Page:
Innate Immunity vs. Anthrax
To use a historical metaphor, if the macrophages are the brave and noble cavalry of the innate immune system, then bacillus anthracis are the tanks and planes that blind them with superior technology. The complicated interactions between B. anthracis and the innate immune system are some of the most complicated and well researched aspects of the disease. Some researchers suggest that, rather than protecting the body from infection, macrophages become the vehicle of its agency, as mice depleted of macrophages become resistant to the lethal toxin produced by B. anthracis (8). Still other researchers suggest that B. anthracis simply silences activated macrophages so that it can go about proliferating without interruption (14).
Bacillus Anthracis Invades the Macrophage
The first step of anthrax pathogenesis is the bacterial spore’s entry into a macrophage via phagocytosis (1,4,9). Once inside the macrophage, the cells become vegetative, rapidly dividing cells (1,7,8,9). Macrophage-conditioned media has been found to promote transition of B. anthracis from spores to the vegetative state (7). This process is mediated by the gerH operon, as when this locus is deleted from the bacterium, the transition does not (7).
While the macrophages help B. anthracis divide, the bacterium is able to escape death by moving from the phagolysosome to the macrophage cytoplasm, where it can safely hide out (10). The bacteria can leave the infected macrophages in one of two ways. The first involves a gene on the plasmid pXO1 called atxA that allows the bacteria to exit the membrane. Strains of B. anthracis without pXO1 simply divide until, through the sheer volume of bacteria within the macrophage, they disrupt the macrophage membrane and burst the cell (10).
Hijacking the Macrophage
B. anthracis stimulates a the release of a cocktail of cytokines (11). Because the molecular factors of anthrax pathogenesis all act in concert, it is difficult to study their individual roles, though recent research suggests that anthrax stands to gain from inhibiting cytokine response. For example, several studies have suggested that purified B. anthracis lethal toxin (LeTx) disables the cytokine response (12,13,14). Erwin et al found that LeTx inhibited the transcription of cytokine mRNA (12). Prince and Moayeri et. al. investigated the role of LeTx in murine toxicity and found it to be independent of the action of TNF-a (13,14).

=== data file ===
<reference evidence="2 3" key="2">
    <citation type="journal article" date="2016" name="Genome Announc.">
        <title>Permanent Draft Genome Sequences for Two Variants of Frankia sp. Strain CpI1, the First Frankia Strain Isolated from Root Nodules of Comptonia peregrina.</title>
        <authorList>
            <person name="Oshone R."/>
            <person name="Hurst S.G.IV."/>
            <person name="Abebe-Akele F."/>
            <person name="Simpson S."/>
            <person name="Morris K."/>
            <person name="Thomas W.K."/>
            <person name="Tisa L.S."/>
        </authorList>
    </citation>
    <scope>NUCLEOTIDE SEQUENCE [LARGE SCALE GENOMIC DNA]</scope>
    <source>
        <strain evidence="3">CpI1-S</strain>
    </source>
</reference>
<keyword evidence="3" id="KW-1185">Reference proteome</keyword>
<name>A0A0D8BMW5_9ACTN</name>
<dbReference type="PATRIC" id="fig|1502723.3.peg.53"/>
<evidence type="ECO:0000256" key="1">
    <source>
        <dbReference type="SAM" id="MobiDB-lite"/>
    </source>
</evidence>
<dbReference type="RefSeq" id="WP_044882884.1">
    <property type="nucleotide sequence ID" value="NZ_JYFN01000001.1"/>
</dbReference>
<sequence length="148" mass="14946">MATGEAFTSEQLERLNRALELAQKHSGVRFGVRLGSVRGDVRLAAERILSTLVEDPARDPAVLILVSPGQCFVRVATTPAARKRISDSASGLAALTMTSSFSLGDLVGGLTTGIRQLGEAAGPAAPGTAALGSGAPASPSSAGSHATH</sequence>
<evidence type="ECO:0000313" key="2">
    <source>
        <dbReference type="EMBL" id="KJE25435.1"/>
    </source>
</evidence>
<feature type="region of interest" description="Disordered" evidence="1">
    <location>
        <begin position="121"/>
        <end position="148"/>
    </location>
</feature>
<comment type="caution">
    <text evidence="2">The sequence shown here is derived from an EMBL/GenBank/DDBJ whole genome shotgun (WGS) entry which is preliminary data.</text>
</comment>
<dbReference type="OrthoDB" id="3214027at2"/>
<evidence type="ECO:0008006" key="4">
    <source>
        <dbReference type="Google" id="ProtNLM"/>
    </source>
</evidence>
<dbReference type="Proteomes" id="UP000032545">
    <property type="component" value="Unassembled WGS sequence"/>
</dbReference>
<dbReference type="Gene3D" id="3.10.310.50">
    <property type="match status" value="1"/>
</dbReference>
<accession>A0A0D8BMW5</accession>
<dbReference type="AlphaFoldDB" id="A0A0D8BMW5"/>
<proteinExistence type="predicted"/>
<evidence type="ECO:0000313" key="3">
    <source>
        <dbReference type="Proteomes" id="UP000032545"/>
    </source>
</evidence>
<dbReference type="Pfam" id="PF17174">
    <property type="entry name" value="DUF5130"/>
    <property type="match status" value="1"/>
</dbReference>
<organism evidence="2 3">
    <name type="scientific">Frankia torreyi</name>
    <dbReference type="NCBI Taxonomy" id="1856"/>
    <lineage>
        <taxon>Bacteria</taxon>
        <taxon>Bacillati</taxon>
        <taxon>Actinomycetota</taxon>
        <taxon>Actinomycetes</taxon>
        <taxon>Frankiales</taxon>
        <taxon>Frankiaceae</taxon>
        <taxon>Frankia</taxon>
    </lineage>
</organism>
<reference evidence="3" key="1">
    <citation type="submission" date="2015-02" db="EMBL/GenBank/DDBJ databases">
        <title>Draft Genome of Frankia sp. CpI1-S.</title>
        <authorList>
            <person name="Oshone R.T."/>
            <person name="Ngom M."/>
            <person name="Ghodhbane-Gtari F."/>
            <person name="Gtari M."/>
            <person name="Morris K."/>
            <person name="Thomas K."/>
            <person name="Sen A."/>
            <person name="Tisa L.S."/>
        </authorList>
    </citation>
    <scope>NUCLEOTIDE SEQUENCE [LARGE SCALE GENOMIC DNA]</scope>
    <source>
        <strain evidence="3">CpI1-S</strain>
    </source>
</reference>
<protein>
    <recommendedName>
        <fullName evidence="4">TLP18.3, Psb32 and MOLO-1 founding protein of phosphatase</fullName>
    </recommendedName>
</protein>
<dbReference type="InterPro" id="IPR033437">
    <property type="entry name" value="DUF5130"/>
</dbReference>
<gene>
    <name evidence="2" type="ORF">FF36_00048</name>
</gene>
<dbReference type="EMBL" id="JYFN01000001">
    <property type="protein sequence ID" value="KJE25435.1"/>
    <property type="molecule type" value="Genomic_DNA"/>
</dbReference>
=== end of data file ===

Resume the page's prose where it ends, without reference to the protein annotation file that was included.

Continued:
The issue is complicated by investigations that suggest that B. anthracis uses the macrophage to flood the host with cytokines. Pickering et. al., observed an increase in TNF-a and IL-6 secretion in murine macrophages upon exposure to whole B. anthracis cells, as well as IL-1b, IL-8, and IL-12 in human dendritic cells (11). Hoover et al found that edema toxin (ET), the other virulence factor in B. anthracis, upregulated intracellular cAMP, affecting production of TNF-a and IL-6 (15). Hanna et al suggest that production of cytokines is increased by the action of the macrophage’s oxidative burst. A study found that antioxidants that removed reactive oxygen intermediates were insensitive to effects of LeTx, meaning that they were not killed, nor did they upregulate cytokine production (16). These seemingly contradictory results illustrate the complexity and elegance with which B. anthracis attacks the body.
To add insult to injury, not only does B. anthracis harness the abilities of the macrophage to help kill the host, but it induces apoptosis as well. LeTx induces apoptosis of activated macrophages by destroying MAPK kinases and inhibiting the activation of p38 MAPK. This leads to apoptosis, but only in activated macrophages (17). The authors of this study propose that this mechanism helps B. anthracis multiply in the body undetected until infection is systemic and the immune system is overwhelmed.
Singlaing map of B. anthracis. See Source 9
Attacking the Dendritic Cells
Yet another way that anthrax disables innate immunity is by paralyzing the dendritic cells (9,18). Agrawal et al observed that dendritic cells treated with LeTx and then exposed to LPS do not upregulate con-stimulatory molecules, are not able to upregulate cytokine secretion as would happen during normal dendritic cell function. They also lose the ability to stimulate antigen-specific T-cells (18). By disabling dendritic cells, B. anthracis effectively cuts off the link between innate and adaptive immunity, elegantly allowing the bacteria to go undetected as it proliferates in the body (9).
Schematic of innate immunity suppresion and interaction. See source 9
B. anthracis has evolved to easily deal with challenges posed by the innate immune system. While there is still a debate as to whether the pathogenic action is the upregulation of cytokines or the inhibition of the cytokine response, there is no disagreement that B. anthracis is able to proliferate in the host without difficulty. It does this by disabling almost every aspect of innate immunity (18) It is worth noting that there is no debate over the presence of a systemic increase of cytokines as a part of anthrax pathogenesis; those who believe that B. anthracis inhibits the cytokine response attribute the deluge of cytokines to necrosis, primarily in the liver (14).